While charmed by the belgoi, a target is incapacitated and deafened; it can only hear the belgoi’s bell. If the charmed target is more than 5 feet away from the belgoi, the target must move on its turn toward the belgoi by the most direct route, trying to get within 5 feet. It doesn’t avoid opportunity attacks, but before moving into damaging terrain, such as lava or a pit, and whenever it takes damage from a source other than the belgoi, the target can repeat the saving throw. A charmed target can also repeat the saving throw at the end of each of its turns. If the saving throw is successful, the effect ends for it.
If a target succeeds on its initial saving throw, every creature within 60 feet of the belgoi can hear its bell and the belgoi loses this ability for the next 24 hours.
It is difficult to tell whether the braxat are of mammalian or reptilian stock. Their backs are covered with thick, articulated shells, their heads have a squarish lizard-like shape giving them a reptilian appearance, and the crowns of their heads are defended by three to five horny protrusions. At the same time, they walk upright on two feet, can speak with a human-like voice, have a fully opposable thumb, and are warm-blooded.
Braxat are hunters by nature, and their fighting tactics reflect this. They will often use psionic attacks in an attempt to disable their opponents and reduce the risk to themselves.
After attacking psionically, the braxat wade into hand-to-hand combat, usually carrying a massive spiked club. They use their breath weapon only as a last resort, for it tends to render the prey unsuitable for consumption.
Braxat suffer damage only when hit by steel weapons or those with a magical enchantment upon them. All other weapons glance off of them harmlessly, although they may be knocked prone or otherwise affected by them.
Braxats are found throughout Athas, wandering the forlorn wastes in search of prey. They are usually solitary creatures, but may rarely be found in mated pairs (in this case, the young are usually safely hidden away in a remote cavern).
Braxat are true terrors of the desert, usually attacking at night in search of fresh meat. Although they will eat caravan mounts on occasion (with the exception of kanks), they prefer intelligent races.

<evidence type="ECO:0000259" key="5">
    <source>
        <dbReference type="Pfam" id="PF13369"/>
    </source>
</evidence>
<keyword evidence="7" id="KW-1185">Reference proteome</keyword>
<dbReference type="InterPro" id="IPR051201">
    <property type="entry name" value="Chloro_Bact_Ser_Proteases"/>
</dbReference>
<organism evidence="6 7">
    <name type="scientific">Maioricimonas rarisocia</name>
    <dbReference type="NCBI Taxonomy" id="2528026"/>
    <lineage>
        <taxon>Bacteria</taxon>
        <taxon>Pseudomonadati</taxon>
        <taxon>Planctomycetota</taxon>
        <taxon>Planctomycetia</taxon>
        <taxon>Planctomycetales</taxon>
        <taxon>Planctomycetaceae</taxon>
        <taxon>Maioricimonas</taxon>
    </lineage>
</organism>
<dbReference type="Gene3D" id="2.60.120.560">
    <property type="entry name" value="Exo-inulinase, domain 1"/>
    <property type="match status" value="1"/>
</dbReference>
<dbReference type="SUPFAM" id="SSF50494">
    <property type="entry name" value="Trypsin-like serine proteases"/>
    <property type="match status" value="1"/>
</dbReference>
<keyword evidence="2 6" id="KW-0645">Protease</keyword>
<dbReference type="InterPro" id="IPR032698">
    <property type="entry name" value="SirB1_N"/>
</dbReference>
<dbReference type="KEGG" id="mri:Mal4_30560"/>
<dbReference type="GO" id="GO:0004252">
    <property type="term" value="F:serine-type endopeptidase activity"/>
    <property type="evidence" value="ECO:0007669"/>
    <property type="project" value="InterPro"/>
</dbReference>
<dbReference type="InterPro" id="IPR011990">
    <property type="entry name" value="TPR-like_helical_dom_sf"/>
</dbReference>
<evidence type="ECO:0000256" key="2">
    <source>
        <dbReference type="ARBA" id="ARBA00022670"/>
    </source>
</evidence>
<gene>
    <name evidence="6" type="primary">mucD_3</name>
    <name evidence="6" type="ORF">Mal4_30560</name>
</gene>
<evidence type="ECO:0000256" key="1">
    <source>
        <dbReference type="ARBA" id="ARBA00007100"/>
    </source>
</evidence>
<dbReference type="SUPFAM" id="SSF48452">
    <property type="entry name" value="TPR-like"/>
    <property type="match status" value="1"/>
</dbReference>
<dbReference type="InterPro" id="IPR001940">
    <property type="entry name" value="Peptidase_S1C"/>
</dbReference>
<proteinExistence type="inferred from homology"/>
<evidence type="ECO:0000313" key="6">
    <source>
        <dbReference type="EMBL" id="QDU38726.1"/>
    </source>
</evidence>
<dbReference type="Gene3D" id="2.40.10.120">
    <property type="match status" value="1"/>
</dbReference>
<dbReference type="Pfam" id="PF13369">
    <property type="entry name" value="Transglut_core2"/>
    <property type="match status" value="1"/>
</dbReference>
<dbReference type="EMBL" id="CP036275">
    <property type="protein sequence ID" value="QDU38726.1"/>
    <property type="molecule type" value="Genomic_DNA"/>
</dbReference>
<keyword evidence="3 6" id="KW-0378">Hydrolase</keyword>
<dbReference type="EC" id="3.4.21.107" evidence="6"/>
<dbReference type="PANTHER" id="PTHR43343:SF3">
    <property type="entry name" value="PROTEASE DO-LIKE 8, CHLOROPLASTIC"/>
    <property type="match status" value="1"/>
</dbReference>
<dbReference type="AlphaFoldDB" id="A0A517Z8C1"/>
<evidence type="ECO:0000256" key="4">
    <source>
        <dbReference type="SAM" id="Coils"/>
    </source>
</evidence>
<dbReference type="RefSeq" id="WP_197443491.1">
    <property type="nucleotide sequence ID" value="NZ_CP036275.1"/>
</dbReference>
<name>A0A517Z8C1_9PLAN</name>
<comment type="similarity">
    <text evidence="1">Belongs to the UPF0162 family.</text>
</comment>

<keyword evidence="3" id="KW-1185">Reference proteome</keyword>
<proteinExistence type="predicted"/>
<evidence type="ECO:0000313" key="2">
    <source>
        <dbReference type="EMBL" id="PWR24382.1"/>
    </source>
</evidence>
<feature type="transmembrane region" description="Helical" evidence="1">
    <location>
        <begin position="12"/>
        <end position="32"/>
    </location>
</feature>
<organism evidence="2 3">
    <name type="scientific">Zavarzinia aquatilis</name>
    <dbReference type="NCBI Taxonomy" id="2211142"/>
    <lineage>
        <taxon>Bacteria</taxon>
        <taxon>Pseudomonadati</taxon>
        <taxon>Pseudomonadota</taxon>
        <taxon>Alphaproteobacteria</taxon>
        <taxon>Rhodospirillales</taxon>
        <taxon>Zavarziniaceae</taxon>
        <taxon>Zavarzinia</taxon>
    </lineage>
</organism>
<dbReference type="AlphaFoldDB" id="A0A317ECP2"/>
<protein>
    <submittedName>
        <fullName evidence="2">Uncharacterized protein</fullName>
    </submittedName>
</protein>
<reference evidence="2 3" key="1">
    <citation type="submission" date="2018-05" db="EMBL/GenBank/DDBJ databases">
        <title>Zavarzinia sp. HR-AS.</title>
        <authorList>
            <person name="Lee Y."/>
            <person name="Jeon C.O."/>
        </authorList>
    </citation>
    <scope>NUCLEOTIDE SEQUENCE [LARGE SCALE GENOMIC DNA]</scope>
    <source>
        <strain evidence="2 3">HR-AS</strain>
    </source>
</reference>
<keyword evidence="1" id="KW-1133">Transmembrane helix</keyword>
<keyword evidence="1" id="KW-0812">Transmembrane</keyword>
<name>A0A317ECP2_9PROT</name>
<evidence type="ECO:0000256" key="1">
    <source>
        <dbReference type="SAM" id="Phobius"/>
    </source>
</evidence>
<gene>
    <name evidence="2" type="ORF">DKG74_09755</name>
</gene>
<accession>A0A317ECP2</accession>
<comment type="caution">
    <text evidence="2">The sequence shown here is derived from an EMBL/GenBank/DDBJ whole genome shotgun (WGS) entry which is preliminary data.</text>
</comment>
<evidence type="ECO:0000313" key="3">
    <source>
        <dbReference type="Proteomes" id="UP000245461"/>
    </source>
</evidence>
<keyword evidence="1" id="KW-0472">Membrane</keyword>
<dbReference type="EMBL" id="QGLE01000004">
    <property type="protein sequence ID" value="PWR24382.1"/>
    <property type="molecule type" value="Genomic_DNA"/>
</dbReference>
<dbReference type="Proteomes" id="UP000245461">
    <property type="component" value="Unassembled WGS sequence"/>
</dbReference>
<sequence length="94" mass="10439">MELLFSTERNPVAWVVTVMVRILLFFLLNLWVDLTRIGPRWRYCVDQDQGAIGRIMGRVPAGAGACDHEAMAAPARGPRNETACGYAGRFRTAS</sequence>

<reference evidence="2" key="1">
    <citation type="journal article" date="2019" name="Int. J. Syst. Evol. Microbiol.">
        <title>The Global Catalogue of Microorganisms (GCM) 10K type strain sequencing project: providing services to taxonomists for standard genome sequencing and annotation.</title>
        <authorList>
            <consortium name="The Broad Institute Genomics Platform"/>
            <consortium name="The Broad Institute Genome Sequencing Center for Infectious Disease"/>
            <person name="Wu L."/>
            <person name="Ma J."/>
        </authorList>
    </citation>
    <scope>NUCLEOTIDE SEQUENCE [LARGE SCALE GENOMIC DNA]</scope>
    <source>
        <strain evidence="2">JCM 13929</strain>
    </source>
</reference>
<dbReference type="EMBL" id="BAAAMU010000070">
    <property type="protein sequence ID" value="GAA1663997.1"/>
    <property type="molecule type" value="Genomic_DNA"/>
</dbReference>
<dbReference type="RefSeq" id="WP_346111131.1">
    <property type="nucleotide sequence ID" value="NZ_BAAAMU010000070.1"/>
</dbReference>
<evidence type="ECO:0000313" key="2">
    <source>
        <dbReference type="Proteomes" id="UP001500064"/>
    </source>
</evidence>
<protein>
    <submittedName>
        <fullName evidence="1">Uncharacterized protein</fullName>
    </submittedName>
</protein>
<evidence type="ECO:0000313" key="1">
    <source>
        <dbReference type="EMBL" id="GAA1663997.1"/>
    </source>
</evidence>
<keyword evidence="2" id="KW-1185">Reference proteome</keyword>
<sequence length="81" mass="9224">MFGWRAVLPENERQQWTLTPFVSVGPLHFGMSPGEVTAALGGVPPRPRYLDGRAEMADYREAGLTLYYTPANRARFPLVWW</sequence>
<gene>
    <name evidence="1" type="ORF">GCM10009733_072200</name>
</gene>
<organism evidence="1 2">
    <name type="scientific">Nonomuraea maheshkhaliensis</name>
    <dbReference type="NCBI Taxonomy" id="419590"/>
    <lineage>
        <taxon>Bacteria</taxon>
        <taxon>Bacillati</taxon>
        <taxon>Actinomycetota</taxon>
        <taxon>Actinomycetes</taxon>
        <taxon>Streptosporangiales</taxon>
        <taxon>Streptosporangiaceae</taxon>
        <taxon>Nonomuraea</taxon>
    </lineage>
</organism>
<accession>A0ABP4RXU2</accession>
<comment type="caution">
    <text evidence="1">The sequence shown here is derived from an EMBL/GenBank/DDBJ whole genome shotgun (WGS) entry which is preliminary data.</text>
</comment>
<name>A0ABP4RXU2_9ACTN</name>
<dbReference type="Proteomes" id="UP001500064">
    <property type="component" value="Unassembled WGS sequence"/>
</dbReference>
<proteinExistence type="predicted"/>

Braxat shells make excellent shields and armor plates. Because of this, they are sometimes hunted by other creatures living near them. Because of the power of the braxat, however, would-be hunters often find the tables turned upon them and end up the targets of a deadly ambush.
Huge monstrosity, neutral evil
Armor Class 19 (natural armor)
Hit Points 162 (12d12 + 84)
Speed 40 ft
Abilities Str 25 (+7), Dex 13 (+1), Con 24 (+7), Int 13 (+1), Wis 18 (+4), Cha 15 (+2)
Saving Throws Int +5, Wis +8, Cha +6
Damage Resistances fire
Damage Immunities acid; bludgeoning, piercing, and slashing damage from nonmagic attacks not made with steel weapons
Condition Immunities charmed
Senses darkvision 120 ft., passive Perception 14
Challenge 12 (8,400 XP)
Aggressive. As a bonus action, the braxat can move up to its speed toward a hostile creature that it can see.
Innate Spellcasting (Psionics). The braxat’s innate spellcasting ability is Wisdom (spell save DC 16). The braxat can cast the following spells without requiring material components.
At will: mage hand (the hand is invisible), hypnotic pattern, message, shield
1/day: Bigby’s hand (the hand is invisible), mislead, power word stun
Mental Defenses. The braxat is immune to any effect that would sense its emotions or read its thoughts, including divination spells. Even wish spells and spells or effects of similar power cannot affect the braxat’s mind or gain information about it.
Multiattack. The braxat makes two melee attacks.
Greatclub. Melee Weapon Attack: +11 to hit, reach 10 ft., one target. Hit: 20 (3d8 + 7) bludgeoning damage.
Acid Breath (Recharge 6). The braxat emits a 15-foot cone of acid. Each creature in the area must make a DC 19 Dexterity saving throw, taking 22 (4d10) acid damage on a failed saving throw, or half as much damage on a successful one.